It allows riders to see how much their ride will cost, with fees, taxes, tolls, and Prime Time (Lyft’s version of Uber’s surge pricing) charges rolled in. However, it’s not exactly fixed pricing. Lyft notes that if riders change their destination en route, or if the ride takes more or less time than expected, the price will change.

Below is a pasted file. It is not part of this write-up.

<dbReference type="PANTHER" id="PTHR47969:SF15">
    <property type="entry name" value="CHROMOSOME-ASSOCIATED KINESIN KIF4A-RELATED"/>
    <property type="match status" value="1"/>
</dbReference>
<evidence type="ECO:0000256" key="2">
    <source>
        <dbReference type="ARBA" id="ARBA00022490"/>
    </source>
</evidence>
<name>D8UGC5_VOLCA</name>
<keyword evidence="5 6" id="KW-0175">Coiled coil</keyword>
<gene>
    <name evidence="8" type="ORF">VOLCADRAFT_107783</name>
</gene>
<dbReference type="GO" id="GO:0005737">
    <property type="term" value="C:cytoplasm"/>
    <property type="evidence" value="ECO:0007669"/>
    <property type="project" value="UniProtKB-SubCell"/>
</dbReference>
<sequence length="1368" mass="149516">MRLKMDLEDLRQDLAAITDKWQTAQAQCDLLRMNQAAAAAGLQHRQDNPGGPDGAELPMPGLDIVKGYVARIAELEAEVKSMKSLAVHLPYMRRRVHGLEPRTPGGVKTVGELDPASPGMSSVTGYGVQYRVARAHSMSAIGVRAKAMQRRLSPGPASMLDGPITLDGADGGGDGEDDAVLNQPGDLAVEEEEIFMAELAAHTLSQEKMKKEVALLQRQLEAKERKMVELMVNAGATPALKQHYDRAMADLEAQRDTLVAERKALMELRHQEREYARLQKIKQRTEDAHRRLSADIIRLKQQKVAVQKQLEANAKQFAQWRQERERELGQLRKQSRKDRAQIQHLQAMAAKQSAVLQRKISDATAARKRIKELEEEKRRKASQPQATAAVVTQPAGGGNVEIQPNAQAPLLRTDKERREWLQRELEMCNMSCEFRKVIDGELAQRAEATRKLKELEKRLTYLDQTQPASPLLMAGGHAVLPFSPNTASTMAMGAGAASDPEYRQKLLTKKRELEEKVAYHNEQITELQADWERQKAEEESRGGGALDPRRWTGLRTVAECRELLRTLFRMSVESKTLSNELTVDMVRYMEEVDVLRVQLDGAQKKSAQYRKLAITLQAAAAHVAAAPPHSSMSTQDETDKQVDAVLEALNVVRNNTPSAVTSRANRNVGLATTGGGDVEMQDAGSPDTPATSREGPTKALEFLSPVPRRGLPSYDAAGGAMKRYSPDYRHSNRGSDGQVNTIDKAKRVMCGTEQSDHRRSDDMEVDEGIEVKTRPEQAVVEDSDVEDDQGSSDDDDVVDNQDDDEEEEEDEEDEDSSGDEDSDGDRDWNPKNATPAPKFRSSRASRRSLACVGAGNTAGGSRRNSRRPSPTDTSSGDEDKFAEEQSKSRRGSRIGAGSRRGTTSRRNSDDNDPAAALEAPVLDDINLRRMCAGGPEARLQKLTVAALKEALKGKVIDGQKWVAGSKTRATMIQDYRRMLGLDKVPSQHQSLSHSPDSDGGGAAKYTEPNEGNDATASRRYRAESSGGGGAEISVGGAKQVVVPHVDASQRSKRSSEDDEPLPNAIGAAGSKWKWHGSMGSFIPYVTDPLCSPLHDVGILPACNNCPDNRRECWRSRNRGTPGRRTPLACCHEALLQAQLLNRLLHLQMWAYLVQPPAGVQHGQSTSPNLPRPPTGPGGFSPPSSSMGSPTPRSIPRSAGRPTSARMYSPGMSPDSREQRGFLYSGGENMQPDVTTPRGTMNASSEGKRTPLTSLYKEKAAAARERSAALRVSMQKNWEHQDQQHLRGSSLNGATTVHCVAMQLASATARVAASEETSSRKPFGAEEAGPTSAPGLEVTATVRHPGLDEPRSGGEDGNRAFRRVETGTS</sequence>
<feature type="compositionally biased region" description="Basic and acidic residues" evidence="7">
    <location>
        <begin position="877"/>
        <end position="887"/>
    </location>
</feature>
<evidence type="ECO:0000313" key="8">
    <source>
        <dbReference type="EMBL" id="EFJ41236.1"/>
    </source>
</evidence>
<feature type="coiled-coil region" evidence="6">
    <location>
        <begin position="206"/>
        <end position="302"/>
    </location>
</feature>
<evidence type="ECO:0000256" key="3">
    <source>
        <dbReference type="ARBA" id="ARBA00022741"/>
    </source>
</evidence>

Uber and Lyft both use similar language to describe their upfront fare features, noting that it will result in “no math” and “no surprises.” As a side effect, surge pricing and Prime Time charges, as well as fees and taxes, are more hidden from users with upfront pricing.
The new upfront fare feature is available now in select US cities and it will expand to more over the next few months.